Finding a vaccine for HIV is less about making our own lives better than it is about improving the world for the ones to whom we will bequeath it. In a time when many young black men are growing up with absent fathers, it’s important for role models—and for me as an HIV-positive black man—to step forward and talk to them about HIV prevention and the realities of living with HIV. It’s our
responsibility to connect with young people and to discuss with them the journeys we’re on, the opportunities we take and the risks we face in the big bad world.

I bring up HIV with Julian every so often, usually when he’s talking about a girl. I say, “You’re wearing a condom, right?” He says, “Yeah, yeah, yeah.” I say, “Don’t yeah, yeah, yeah me—you gotta be safe.” It’s not easy, but I keep at it.

Julian and I sit in my living room—he’s listening to me ramble about U.S. politics, emotional discipline and the notion of time travel; it’s just another night in Crown Heights.

During a pause in my rant, Julian poses a question: “Have you ever considered becoming a teacher?” I shrug and respond, “Why do you ask?”

“You speak in a way that makes so much sense,” Julian says. Then he becomes very serious. “You know why I come up here every night?”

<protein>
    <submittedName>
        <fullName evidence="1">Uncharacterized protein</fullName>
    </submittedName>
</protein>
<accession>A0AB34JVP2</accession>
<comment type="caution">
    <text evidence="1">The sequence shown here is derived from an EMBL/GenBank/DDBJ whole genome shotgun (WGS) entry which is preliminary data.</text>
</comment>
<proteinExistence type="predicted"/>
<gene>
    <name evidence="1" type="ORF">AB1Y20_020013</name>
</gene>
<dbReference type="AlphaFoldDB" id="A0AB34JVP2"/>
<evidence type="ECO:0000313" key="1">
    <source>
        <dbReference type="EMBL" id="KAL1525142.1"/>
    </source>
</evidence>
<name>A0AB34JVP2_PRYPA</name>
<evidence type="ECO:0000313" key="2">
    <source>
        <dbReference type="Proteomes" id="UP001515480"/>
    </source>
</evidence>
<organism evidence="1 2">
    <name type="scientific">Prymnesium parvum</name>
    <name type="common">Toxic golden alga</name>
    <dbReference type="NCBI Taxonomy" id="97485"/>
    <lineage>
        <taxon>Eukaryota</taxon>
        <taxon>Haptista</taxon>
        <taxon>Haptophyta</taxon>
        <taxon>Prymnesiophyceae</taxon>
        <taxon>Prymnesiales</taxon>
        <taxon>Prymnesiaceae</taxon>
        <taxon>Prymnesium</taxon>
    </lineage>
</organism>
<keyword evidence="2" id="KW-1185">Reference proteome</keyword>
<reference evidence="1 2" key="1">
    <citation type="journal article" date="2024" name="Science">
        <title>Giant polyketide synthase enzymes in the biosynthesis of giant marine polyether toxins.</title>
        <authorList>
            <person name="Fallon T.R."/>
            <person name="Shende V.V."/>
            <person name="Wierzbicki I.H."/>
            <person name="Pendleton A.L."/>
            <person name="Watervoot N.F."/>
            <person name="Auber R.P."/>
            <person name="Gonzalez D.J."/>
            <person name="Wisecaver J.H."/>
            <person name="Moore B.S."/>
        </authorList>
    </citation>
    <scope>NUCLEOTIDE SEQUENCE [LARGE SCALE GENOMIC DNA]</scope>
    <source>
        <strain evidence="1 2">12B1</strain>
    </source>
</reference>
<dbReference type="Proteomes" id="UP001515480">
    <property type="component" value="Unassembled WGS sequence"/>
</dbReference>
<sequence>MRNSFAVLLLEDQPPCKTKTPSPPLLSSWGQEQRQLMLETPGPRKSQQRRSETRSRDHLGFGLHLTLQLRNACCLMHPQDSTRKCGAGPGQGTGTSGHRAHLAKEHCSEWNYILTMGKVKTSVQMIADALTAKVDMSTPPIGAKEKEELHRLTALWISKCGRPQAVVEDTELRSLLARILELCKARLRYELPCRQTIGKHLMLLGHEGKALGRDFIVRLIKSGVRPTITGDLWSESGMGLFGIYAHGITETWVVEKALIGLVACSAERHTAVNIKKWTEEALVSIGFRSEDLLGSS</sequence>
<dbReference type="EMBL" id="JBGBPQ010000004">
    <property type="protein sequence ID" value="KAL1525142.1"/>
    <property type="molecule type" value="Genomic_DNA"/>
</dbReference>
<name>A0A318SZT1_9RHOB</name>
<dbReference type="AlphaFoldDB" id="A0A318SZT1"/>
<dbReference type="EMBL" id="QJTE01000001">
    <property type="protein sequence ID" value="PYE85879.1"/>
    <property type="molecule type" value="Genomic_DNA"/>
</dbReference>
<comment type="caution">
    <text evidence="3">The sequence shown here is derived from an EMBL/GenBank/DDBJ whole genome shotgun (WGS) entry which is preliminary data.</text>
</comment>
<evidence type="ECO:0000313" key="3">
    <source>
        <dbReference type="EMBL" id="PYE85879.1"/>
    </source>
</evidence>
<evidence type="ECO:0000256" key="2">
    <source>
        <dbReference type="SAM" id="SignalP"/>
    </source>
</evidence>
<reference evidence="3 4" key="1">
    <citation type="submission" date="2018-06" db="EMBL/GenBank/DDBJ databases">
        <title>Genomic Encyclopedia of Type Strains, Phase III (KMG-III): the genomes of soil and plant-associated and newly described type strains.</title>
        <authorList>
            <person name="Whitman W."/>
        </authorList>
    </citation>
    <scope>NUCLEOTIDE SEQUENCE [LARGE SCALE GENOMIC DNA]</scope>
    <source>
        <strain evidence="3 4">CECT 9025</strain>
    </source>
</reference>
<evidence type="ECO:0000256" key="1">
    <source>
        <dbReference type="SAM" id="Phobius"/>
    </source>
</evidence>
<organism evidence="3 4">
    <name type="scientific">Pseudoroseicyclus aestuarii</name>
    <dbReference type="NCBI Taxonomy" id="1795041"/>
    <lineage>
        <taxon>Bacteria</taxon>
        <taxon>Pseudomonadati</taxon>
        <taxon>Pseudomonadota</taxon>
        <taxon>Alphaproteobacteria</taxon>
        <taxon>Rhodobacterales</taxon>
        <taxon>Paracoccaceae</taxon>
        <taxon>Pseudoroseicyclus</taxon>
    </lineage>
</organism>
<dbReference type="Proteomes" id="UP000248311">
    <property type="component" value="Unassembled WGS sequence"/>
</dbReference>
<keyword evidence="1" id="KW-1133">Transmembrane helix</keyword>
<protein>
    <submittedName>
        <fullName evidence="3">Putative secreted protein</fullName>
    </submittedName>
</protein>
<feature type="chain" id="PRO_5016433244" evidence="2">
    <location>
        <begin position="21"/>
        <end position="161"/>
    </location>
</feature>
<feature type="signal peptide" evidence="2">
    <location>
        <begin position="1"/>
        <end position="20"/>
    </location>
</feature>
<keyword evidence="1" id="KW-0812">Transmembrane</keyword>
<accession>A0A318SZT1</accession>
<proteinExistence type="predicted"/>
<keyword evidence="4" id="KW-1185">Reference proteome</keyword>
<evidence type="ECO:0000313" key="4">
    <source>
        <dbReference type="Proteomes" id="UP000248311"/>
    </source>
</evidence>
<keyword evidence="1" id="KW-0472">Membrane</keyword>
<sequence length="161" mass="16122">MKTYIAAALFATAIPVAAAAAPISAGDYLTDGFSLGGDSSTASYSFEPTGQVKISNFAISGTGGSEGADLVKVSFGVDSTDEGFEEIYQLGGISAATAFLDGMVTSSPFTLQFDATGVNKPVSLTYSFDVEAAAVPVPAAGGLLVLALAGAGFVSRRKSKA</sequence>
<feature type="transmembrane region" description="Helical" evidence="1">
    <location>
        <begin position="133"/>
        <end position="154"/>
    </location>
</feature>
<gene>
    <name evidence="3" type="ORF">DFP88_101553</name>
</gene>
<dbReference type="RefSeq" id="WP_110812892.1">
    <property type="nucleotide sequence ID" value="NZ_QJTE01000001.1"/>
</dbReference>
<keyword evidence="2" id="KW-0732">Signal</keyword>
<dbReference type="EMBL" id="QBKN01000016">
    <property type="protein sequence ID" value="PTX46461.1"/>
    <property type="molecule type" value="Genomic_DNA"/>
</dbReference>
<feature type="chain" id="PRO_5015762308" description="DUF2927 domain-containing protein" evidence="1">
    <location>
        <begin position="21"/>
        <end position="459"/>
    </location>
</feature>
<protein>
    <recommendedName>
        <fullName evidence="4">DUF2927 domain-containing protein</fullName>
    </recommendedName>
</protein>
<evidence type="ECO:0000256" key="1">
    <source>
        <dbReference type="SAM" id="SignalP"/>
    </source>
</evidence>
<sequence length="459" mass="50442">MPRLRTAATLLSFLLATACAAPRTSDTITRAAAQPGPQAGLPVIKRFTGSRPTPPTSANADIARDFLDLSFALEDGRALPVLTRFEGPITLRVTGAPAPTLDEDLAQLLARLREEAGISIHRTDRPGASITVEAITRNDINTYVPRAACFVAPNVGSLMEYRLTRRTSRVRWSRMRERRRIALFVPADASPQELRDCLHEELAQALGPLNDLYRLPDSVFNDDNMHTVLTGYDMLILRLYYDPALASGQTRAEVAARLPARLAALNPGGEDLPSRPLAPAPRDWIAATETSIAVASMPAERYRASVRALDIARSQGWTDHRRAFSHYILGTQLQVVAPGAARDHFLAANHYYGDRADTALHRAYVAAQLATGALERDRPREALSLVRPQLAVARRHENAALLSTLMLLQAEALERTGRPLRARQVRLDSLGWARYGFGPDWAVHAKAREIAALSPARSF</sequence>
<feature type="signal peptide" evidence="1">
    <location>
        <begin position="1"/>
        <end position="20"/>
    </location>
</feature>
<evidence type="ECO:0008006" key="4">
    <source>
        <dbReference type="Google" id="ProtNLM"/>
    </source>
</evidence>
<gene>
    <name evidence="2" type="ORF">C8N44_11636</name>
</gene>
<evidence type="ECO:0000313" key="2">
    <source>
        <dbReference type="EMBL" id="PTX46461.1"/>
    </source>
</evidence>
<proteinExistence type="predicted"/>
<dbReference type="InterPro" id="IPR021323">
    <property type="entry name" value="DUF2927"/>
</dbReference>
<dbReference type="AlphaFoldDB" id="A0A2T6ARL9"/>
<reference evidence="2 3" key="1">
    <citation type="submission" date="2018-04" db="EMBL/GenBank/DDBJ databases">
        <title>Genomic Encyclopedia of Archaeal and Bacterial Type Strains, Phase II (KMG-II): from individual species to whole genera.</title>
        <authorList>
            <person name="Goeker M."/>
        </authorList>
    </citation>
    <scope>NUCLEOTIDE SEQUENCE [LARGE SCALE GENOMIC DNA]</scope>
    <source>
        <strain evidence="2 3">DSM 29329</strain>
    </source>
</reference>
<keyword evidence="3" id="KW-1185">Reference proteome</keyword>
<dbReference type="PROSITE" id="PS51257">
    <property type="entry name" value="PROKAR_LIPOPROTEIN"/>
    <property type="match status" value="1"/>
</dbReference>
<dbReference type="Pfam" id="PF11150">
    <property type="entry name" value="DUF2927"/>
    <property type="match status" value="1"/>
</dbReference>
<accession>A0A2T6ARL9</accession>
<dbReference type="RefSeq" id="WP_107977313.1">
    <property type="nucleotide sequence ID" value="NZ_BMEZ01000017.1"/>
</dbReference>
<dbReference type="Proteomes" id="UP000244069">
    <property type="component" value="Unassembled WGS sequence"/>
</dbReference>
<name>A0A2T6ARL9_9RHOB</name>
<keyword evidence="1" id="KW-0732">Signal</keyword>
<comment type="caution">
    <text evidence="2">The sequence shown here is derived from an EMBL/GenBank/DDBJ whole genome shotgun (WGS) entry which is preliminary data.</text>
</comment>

I suggest with a smile, “So you can smoke?” He says, “Man, it’s to talk with you. I appreciate our talks.”

I think about another lesson I could teach him—about how none of us would be here without the generosity of those who came before us and how it’s our spiritual duty to help others in the same ways we’ve been helped. But I decide some things are better left unsaid. Besides, I’m sure he’ll learn that lesson on his own one day.

Scroll down to comment on this story.


(will display; 2-50 characters)


(will NOT display)


(will display; optional)

Comment (500 characters left):

(Note: The POZ team reviews all comments before they are posted. Please do not include either ":" or "@" in your comment. The opinions expressed by people providing comments are theirs alone. They do not necessarily reflect the opinions of Smart + Strong, which is not responsible for the accuracy of any of the information supplied by people providing comments.)

Comments require captcha.
Please enter this number for verification:

| Posting Rules

Hide comments

Previous Comments:


[Go to top]

Facebook Twitter Google+ MySpace YouTube Tumblr Flickr Instagram
Quick Links
Current Issue

HIV Testing
Safer Sex
Find a Date
Newly Diagnosed
HIV 101
Disclosing Your Status
Starting Treatment
Help Paying for Meds
Search for the Cure
POZ Stories
POZ Opinion
POZ Exclusives
Read the Blogs
Visit the Forums
Job Listings
Events Calendar
POZ on Twitter

Ask POZ Pharmacist

Talk to Us
Did you participate in an event for National Black HIV/AIDS Awareness Day 2016?


more surveys
Contact Us
We welcome your comments!
[ about Smart + Strong | about POZ | POZ advisory board | partner links | advertising policy | advertise/contact us | site map]
© 2016 Smart + Strong. All Rights Reserved. Terms of use and Your privacy.
Smart + Strong® is a registered trademark of CDM Publishing, LLC.